Scottish National Dictionary (1700–)
DOUCE, adj. Also douse, douss, dooce, dowse, and deriv. ¶dousy (Rnf. 1813 G. MacIndoe Wandering Muse 92). [du(:)s]
1. Sedate, sober, quiet, respectable, often with a connotation of circumspection or cautiousness. Gen.Sc. Also used adv. Found in n.Eng. dial.
Sc. 1721 Ramsay Poems 21:
Then farewell Maggy douce and fell, Of Brewers a' thou boor the Bell. Sc. 1816 Scott O. Mortality iv.:
A douce woman she was, civil to the customers, and had a gude name wi' whig and tory. Sc. 1887 R. L. Stevenson Underwoods 9:
Our Marg'et, aye sae keen to crack, Douce-stappin in the stoury track. Sh. 1934 W. Moffatt Shetland 20:
Who would imagine that a woman so soberly clad would entertain a wayward thought, or be other than a thrifty, cleanly, sober, dowse, church-going body? n.Sc. 1808 Jam.:
“There war na douce ongains betweesh them”; their conduct was not consistent with modesty. Bch. 1804 W. Tarras Poems 47:
O happy is the douce-gaun wight, Whose saul ne'er mints a swervin. Ags. 1845 P. Livingston Poems 68:
I cast my e'en across the kirk, Whar folk should aye sit douse. Fif. 1894 J. W. M'Laren Tibbie and Tam 115:
Baudrons . . . was really a douce, sensible, and as kindly a cat as ye'd find in a day's walk. Ayr. 1786 Burns Brigs of Ayr (Cent. ed.) ll. 168–9:
Nae langer thrifty citizens, an' douce, Meet owre a pint or in the council-house. Ayr. 1822 Galt Provost ii.:
I had all the douce demeanour and sagacity which it behoved a magistrate to possess.
Hence (1) doucely, dousely, soberly, sedately, quietly, decorously, “cannily”; (2) douceness, sedateness, sobriety (Cai. 1900 E.D.D.).
(1) Sc. 1721 Ramsay Poems 296:
He dousely drew in Mair Gear frae ilka gentle Goss Than bought a new ane. Sc. 1818 Scott Rob Roy xiv.:
When we had a Scots Parliament, . . . they sate dousely down and made laws for a hail country. Inv. 1764 A. Ross Freemasonry in Inv. (1877) 62:
The minute informs us, that “the Lodge was orderly and douceley shut.” Abd. 1920 G. P. Dunbar Peat Reek 30:
Or when tae kirk I doucely hie, An' settle doon wi' thankfu' sigh Tae ha'e a nap upo' the sly. Rnf. 1792 A. Wilson Poems (1844) 204:
Ye very reverend haly dads, Wha fill the black gown dously. Ayr. 1786 Burns Dream xi.:
So, ye may dousely fill a Throne, For a' their clish-ma-claver. (2) Ayr. 1822 Galt Steam-Boat ix.:
A sky-blue silk dress, with great red roses and tulips, . . . was surely not in . . . becoming concordance with the natural douceness of my character. Ayr. 1890 J. Service Notandums 25:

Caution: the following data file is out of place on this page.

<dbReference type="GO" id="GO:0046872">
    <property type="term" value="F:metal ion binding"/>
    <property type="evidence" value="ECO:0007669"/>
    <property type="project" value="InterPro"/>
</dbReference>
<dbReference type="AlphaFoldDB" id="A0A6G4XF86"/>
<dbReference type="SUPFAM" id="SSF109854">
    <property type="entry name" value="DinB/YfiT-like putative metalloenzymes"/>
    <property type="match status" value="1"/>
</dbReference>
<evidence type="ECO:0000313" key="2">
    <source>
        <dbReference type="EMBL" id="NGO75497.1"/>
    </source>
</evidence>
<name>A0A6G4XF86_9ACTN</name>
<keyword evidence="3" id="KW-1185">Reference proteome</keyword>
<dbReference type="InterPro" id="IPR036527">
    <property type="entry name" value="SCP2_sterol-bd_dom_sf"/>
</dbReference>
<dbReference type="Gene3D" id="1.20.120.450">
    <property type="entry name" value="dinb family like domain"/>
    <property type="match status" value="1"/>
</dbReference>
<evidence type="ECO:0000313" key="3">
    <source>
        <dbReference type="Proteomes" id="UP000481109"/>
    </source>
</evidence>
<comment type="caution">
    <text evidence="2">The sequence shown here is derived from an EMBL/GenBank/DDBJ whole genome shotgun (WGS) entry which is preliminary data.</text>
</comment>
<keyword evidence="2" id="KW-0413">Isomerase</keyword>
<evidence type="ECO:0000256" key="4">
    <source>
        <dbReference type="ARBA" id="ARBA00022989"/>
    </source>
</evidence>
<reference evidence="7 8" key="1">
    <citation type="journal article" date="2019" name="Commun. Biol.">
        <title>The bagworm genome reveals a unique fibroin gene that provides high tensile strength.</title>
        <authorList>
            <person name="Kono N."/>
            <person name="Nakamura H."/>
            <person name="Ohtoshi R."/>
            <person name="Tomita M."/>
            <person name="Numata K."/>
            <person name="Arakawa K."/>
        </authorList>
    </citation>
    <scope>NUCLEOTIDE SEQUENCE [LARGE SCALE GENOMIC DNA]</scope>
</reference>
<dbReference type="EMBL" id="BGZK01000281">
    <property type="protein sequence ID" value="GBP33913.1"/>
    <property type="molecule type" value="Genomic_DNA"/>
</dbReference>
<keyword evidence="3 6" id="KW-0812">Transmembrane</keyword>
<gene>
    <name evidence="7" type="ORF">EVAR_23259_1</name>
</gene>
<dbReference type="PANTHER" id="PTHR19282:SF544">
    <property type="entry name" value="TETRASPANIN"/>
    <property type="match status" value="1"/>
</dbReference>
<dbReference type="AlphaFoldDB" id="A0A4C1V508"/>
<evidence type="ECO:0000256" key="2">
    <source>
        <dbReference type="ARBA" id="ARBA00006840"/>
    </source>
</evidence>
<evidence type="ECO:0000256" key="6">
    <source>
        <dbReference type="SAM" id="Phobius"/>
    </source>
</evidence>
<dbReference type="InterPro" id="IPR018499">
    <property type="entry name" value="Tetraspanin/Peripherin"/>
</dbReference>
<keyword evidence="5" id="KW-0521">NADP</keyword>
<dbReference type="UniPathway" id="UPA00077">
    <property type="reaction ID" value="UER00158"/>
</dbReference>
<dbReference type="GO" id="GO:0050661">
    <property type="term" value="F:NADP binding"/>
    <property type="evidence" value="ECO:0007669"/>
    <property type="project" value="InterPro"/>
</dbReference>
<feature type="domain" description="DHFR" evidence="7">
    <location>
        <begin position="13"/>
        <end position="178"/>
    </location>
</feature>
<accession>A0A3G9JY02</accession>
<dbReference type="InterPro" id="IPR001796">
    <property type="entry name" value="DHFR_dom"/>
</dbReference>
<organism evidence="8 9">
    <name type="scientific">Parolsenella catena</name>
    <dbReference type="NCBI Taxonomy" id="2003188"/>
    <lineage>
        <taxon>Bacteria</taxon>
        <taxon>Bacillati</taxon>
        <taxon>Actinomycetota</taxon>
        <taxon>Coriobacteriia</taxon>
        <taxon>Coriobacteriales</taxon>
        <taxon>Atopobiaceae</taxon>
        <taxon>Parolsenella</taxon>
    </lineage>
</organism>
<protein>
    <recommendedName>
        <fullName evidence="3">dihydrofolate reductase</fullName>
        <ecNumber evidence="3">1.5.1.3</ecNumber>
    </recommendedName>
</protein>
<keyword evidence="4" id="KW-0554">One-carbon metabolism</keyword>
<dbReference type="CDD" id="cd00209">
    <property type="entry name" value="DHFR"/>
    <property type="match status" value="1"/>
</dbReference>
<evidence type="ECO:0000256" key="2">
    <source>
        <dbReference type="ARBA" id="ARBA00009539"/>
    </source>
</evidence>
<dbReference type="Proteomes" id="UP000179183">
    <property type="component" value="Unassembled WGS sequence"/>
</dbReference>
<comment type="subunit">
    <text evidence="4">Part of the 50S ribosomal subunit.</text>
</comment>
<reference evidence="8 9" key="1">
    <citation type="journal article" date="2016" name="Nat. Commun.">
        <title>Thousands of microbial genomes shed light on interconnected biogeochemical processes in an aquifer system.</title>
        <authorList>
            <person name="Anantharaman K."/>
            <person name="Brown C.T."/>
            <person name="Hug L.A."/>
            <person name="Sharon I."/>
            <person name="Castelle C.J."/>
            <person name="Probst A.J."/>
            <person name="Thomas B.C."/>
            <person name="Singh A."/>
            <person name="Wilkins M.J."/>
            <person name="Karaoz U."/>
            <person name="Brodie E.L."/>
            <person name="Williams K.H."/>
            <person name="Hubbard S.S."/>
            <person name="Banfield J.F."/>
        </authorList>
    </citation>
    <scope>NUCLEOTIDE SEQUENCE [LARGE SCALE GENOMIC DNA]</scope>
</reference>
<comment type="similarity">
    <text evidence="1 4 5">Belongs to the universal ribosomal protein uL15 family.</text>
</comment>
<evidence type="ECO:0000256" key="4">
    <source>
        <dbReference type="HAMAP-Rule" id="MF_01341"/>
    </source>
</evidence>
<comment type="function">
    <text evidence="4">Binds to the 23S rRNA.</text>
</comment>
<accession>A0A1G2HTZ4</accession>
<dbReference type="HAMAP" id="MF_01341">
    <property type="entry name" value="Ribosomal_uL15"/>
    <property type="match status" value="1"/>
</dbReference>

A douceness, not to say a blateness, seemed to have spread the mantle of its silence owre us a'.
2. Pleasant, kindly, gentle, lovable (Mry.1 1925; Bnff.2, Abd.9, Fif.10, Arg.1, Lnk.11 1940). Also in n.Eng. dial.
Ags. 1880 J. E. Watt Poet. Sk. 68:
The rude norlin' blast . . . Was douce as the westlin' breeze. Ags. 1920 A. Gray Songs 73:
Sae, I'll e'en lat the tocher gae, For Jean's baith douce and neat. Lth. 1925 C. P. Slater Marget Pow 47:
There stood a weary dusty-foot, with a pale douce-like face, and he begged for a bit of bread. Gall. 1843 J. Nicholson Hist. and Trad. Tales 128:
The douse folk that ha'e aften afforded me bield frae the doure blast. Slk. 1835 Hogg Wars of Montrose III. 95:
If the bonny douce lad needs the double o't it shall be forthcoming. Dwn. 1844 R. Huddleston Poems 21:
Awow! she was a darlin' chucky, . . . Sae bonnie, winsome, douse an' canty.
Hence dousely, tenderly, lovingly.
Rnf. 1790 A. Wilson Poems 91:
Yet Rabby aye was dousely dautet.
3. Neat, tidy, comfortable (Slg.3 1940; Uls. 1880 W. H. Patterson Gl. Ant. and Dwn.; Uls.2 1929); used of persons and things; also used of persons to mean “stoutish” (m.Dmf.3 c.1920).
s.Sc. 1847 H. S. Riddell Poems 308:
My wee bit house is clean and douce. Gall. 1877 “Saxon” Gall. Gossip 115:
He was a douce auld buddy, and likit things faet and so . . . he set off to the village for some bits of things to mense the house.
You may wish to vary the format shown below depending on the citation style used.
"Douce adj.". Dictionary of the Scots Language. 2004. Scottish Language Dictionaries Ltd. Accessed 19 Apr 2018 <http://www.dsl.ac.uk/entry/snd/douce>
Try an Advanced Search